Thunderstorms and Lightning
All thunderstorms are dangerous and every thunderstorm produces lightning. While lightning fatalities have decreased over the past 30 years, lightning continues to be one of the top three storm-related killers in the United States. Although most lightning victims survive, people struck by lightning often report a variety of long-term, debilitating symptoms. Most of these tragedies can be avoided by taking precautions and planning ahead.
To prepare for a thunderstorm, you should do the following:
To begin preparing, you should build an emergency kit and make a family communications plan.
Remove dead or rotting trees and branches that could fall and cause injury or damage during a severe thunderstorm.
Secure outdoor objects that could blow away or cause damage.
Get inside a home, building, or hard top automobile (not a convertible). Although you may be injured if lightning strikes your car, you are much safer inside a vehicle than outside.
Remember, rubber-soled shoes and rubber tires provide NO protection from lightning. However, the steel frame of a hard-topped vehicle provides increased protection if you are not touching metal.
Shutter windows and secure outside doors. If shutters are not available, close window blinds, shades or curtains.
Unplug any electronic equipment well before the storm arrives.
If thunderstorm and lightning are occurring in your area, you should:
Use your battery-operated NOAA Weather Radio for updates from local officials.
Avoid contact with corded phones and devices including those plugged into electric for recharging. Cordless and wireless phones not connected to wall outlets are OK to use.
Avoid contact with electrical equipment or cords. Unplug appliances and other electrical items such as computers and turn off air conditioners. Power surges from lightning can cause serious damage.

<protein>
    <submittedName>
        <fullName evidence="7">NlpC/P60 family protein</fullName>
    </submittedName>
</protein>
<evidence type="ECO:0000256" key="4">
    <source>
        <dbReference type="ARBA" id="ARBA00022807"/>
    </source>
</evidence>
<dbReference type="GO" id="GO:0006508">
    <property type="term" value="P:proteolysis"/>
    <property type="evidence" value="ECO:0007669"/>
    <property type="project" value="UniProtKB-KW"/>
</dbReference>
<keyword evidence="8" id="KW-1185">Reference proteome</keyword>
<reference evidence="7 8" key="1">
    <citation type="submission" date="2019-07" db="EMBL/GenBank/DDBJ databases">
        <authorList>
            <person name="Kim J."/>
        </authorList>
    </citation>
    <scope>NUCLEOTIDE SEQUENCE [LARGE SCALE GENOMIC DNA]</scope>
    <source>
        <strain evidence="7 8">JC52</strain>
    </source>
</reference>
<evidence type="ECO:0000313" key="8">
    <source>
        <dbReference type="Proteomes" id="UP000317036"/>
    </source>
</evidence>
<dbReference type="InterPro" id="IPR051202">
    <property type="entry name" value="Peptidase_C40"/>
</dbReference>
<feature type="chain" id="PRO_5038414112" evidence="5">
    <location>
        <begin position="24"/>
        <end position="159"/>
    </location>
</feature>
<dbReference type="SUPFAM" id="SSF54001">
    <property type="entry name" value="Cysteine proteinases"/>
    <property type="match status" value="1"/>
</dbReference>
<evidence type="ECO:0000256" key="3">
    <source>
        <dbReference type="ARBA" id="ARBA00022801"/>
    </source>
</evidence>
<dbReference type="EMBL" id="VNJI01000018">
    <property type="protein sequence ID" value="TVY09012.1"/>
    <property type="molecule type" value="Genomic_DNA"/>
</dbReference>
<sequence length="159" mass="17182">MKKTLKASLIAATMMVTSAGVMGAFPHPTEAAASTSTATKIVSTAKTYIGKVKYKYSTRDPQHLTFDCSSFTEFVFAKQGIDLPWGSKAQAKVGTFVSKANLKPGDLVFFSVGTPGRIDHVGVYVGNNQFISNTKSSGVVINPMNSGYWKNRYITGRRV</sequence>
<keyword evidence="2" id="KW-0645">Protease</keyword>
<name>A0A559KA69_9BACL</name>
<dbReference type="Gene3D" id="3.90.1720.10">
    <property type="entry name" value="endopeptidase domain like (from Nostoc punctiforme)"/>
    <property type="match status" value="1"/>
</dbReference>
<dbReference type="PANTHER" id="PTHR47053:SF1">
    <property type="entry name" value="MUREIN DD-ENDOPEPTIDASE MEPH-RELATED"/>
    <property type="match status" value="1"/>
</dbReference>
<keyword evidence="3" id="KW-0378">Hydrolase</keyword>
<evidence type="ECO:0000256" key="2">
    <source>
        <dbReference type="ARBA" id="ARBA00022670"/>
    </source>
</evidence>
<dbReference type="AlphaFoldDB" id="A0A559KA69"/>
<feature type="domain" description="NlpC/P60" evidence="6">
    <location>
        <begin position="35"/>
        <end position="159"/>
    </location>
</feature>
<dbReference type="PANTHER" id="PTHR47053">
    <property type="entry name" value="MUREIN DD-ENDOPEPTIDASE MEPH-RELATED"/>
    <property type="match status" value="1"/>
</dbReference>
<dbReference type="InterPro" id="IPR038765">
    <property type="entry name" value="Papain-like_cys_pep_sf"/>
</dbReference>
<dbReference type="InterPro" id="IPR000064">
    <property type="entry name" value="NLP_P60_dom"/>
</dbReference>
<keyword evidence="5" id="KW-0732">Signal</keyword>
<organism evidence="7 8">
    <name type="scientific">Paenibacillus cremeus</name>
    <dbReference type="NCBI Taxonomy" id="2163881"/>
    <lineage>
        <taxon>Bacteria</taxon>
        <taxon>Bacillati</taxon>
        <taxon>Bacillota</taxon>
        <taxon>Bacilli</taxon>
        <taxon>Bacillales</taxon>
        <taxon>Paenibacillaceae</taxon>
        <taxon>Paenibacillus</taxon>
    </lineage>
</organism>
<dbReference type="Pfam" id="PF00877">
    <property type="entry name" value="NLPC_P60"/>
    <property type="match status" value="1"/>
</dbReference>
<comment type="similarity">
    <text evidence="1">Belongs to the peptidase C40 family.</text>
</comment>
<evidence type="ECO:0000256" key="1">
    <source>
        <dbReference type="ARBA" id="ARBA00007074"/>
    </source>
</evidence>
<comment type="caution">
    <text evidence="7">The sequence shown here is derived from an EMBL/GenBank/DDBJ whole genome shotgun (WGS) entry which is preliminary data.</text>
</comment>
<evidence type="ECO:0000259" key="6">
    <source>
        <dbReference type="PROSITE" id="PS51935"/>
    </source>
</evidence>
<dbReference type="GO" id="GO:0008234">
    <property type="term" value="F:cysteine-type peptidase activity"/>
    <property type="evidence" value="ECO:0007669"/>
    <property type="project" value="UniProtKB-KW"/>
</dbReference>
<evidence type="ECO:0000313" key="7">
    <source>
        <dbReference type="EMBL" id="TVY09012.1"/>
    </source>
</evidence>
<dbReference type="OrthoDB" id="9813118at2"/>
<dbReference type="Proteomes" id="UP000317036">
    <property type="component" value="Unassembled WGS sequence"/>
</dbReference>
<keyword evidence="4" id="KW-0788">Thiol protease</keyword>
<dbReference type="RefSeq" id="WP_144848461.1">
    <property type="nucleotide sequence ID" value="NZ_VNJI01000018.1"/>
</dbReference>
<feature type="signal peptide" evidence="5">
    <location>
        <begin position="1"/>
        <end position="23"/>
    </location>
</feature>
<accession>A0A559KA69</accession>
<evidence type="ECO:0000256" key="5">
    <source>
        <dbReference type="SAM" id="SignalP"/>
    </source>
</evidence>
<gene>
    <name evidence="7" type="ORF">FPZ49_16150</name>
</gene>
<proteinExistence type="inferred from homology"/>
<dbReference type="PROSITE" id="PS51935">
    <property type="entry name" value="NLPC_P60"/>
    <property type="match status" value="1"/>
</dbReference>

Avoid contact with plumbing. Do not wash your hands, do not take a shower, do not wash dishes, and do not do laundry. Plumbing and bathroom fixtures can conduct electricity.
Stay away from windows and doors, and stay off porches.
Do not lie on concrete floors and do not lean against concrete walls.
Avoid natural lightning rods such as a tall, isolated tree in an open area.
Avoid hilltops, open fields, the beach or a boat on the water.
Take shelter in a sturdy building. Avoid isolated sheds or other small structures in open areas.
Avoid contact with anything metal—tractors, farm equipment, motorcycles, golf carts, golf clubs, and bicycles.
If you are driving, try to safely exit the roadway and park. Stay in the vehicle and turn on the emergency flashers until the heavy rain ends. Avoid touching metal or other surfaces that conduct electricity in and outside the vehicle.
If lightning strikes you or someone you know, call 9-1-1 for medical assistance as soon as possible. The following are things you should check when you attempt to give aid to a victim of lightning:
Breathing - if breathing has stopped, begin mouth-to-mouth resuscitation.
Heartbeat - if the heart has stopped, administer CPR.
Pulse - if the victim has a pulse and is breathing, look for other possible injuries.
** Check for burns where the lightning entered and left the body. Also be alert for nervous system damage,
broken bones and loss of hearing and eyesight.
After the storm passes remember to:
Never drive through a flooded roadway. Turn around, don’t drown!
Stay away from storm-damaged areas to keep from putting yourself at risk from the effects of severe thunderstorms.
Continue to listen to a NOAA Weather Radio or to local radio and television stations for updated information or instructions, as access to roads or some parts of the community may be blocked.
Help people who may require special assistance, such as infants, children and the elderly or those with access or functional needs.
Stay away from downed power lines and report them immediately.
Watch your animals closely. Keep them under your direct control.
Sources: READY.gov, National Oceanic and Atmospheric Administration